Europe must do more to combat famine in Africa, says Cameron

David Cameron has called on the UK’s partners in Europe to commit more aid to assist famine-hit countries in the Horn of Africa.

Speaking after an hour-long meeting with members of the Somalian community in Birmingham yesterday, the Prime Minister said the UK had shown “strong leadership” in its efforts to alleviate the crisis.

Famine has been officially declared in two regions of Somalia following the worst drought in 60 years – affecting more than 10 million people in Ethiopia, Kenya, and the newly-created Republic of South Sudan.

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“Britain has spent £90m – other countries are not doing as much and frankly, they need to do more,” he said.

“We have done the most and my aid Minister has been to the Horn of Africa to see for himself what needs to be done.

“We have three-and-a-half million people affected by famine and two million of those are not getting any help.

“It’s time for other European countries to start doing what Britain is doing, and to give more to make sure the aid gets through and we save lives.”

During his visit Mr Cameron acknowledged that long-term solutions were required in Somalia, but stressed that more aid was urgently needed.

The Prime Minister added: “Of course, in the longer term there is a huge amount more to do to strengthen government in Somalia, to build the resilience of Somalia, but right now people are dying.

“Their lives could be saved by some aid. Britain is playing its part – others have got to play their part too.

Meanwhile Labour leader Ed Miliband was given a tour of the Disasters Emergency Committee’s offices in London by chairman Clive Jones and chief executive Brendan Gormley.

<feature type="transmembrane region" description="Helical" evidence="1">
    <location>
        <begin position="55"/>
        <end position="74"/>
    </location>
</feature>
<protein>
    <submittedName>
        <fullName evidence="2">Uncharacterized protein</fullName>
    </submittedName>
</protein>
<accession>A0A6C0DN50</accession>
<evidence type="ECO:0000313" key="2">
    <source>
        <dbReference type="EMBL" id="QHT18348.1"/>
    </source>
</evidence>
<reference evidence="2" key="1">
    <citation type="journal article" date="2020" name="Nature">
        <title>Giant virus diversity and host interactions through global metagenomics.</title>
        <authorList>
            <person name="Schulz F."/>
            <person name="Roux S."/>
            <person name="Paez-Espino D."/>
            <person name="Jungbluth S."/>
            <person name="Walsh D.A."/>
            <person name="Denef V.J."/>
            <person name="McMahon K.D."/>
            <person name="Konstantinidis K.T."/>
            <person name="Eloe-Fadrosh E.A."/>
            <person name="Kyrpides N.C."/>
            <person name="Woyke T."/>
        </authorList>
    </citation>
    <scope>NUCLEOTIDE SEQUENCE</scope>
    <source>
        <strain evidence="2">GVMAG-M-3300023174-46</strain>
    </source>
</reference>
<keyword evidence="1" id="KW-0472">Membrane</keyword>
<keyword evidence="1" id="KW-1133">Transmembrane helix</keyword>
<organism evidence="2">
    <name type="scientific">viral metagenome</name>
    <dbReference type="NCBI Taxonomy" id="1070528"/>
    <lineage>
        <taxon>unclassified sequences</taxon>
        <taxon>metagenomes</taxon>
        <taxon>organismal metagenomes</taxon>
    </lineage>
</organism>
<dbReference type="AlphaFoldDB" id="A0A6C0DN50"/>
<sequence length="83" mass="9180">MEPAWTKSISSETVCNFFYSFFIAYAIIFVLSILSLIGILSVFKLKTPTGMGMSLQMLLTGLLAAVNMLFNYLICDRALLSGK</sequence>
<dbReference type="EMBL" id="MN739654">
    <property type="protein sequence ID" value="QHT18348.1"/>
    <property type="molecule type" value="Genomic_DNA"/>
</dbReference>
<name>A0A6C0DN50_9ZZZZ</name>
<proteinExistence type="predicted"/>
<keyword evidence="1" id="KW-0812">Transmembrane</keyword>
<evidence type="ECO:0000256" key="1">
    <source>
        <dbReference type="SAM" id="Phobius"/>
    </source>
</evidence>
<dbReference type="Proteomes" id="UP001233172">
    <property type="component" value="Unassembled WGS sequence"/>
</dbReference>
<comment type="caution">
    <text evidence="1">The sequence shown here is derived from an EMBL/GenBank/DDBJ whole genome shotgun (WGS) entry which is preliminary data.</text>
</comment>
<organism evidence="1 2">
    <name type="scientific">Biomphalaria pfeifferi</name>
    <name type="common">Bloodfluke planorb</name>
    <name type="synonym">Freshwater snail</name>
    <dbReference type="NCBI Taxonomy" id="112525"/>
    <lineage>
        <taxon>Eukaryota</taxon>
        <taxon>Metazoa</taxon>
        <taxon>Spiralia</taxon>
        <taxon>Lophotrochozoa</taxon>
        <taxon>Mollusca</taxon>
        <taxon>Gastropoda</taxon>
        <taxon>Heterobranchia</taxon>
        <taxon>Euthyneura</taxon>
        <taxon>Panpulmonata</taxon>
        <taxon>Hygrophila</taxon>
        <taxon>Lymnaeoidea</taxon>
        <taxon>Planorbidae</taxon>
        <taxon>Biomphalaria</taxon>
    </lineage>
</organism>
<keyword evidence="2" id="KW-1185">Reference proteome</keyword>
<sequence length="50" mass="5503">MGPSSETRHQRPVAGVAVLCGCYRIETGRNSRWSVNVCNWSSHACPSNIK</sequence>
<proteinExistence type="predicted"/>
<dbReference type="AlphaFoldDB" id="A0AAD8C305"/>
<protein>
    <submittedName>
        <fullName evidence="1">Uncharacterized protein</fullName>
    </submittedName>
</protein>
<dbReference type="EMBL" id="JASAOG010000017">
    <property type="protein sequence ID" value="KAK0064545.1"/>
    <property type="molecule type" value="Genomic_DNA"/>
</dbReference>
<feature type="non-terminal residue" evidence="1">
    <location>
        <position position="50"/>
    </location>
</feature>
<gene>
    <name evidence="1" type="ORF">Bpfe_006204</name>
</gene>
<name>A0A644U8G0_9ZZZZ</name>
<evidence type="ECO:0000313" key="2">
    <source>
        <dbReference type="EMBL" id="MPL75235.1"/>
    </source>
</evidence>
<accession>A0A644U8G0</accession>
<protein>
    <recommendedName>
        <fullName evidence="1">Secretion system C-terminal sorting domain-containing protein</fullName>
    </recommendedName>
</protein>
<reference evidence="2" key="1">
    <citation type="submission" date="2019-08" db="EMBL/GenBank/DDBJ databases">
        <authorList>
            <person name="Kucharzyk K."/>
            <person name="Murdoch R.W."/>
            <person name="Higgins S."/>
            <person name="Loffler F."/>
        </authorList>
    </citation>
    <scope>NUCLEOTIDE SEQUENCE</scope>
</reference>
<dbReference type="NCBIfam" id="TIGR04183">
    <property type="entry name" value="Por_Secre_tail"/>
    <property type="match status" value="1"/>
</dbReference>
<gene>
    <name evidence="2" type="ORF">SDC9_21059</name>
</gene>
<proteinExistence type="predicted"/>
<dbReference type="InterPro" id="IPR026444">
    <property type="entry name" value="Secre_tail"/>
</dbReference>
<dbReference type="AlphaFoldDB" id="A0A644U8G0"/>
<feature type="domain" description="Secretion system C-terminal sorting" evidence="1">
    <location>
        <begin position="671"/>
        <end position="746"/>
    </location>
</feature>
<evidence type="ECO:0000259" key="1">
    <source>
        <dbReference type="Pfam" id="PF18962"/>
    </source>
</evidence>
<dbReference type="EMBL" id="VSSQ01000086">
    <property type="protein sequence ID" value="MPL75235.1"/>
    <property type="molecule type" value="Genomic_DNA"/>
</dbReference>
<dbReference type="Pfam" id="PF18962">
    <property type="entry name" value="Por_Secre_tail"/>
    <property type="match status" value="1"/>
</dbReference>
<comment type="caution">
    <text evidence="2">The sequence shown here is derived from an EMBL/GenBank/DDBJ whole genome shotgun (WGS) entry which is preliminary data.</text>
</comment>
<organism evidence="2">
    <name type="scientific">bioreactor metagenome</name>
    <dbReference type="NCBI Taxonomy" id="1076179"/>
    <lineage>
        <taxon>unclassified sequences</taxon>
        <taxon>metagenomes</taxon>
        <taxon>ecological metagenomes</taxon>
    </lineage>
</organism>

He took time to view the response of the DEC aid agencies on an interactive map of East Africa before meeting staff and making a donation via text message on his phone.

Mr Miliband said the problem was a “real emergency”, with hundreds of thousands of people flowing across borders, facing extreme drought and “at risk of death”, adding: “We need to act.”

Mr Gormley said the British public had been “stunningly generous”.

However, he added: “The gap between what is needed and what can be paid for is still sadly enormous.”

He said the money that had been donated so far would go towards paying for the “absolute basics of life” including clean water, food and shelter.

The need, he said, was across the whole of East Africa following the widespread crop failure, with families now on the move towards Mogadishu, Somalia’s battle-worn capital.

Unicef was preparing to airlift another 105 tonnes of food and medical supplies to the region, and a shipment will leave for the Horn of Africa in the next few days.

So far 1,300 tonnes of emergency supplies have been sent to the area.

The charity’s UK executive director David Bull said: “We have stepped up our response even more as the death rate among severely malnourished children under the age of five in Lower Shabelle in south Somalia has climbed dramatically.

“They are now dying at a rate of more than 250 per day – that’s one child every six minutes.

“This is totally unacceptable and we must all act now to help save lives.”

Unicef estimates it will need £62.8m over the next six months to help children affected by the drought.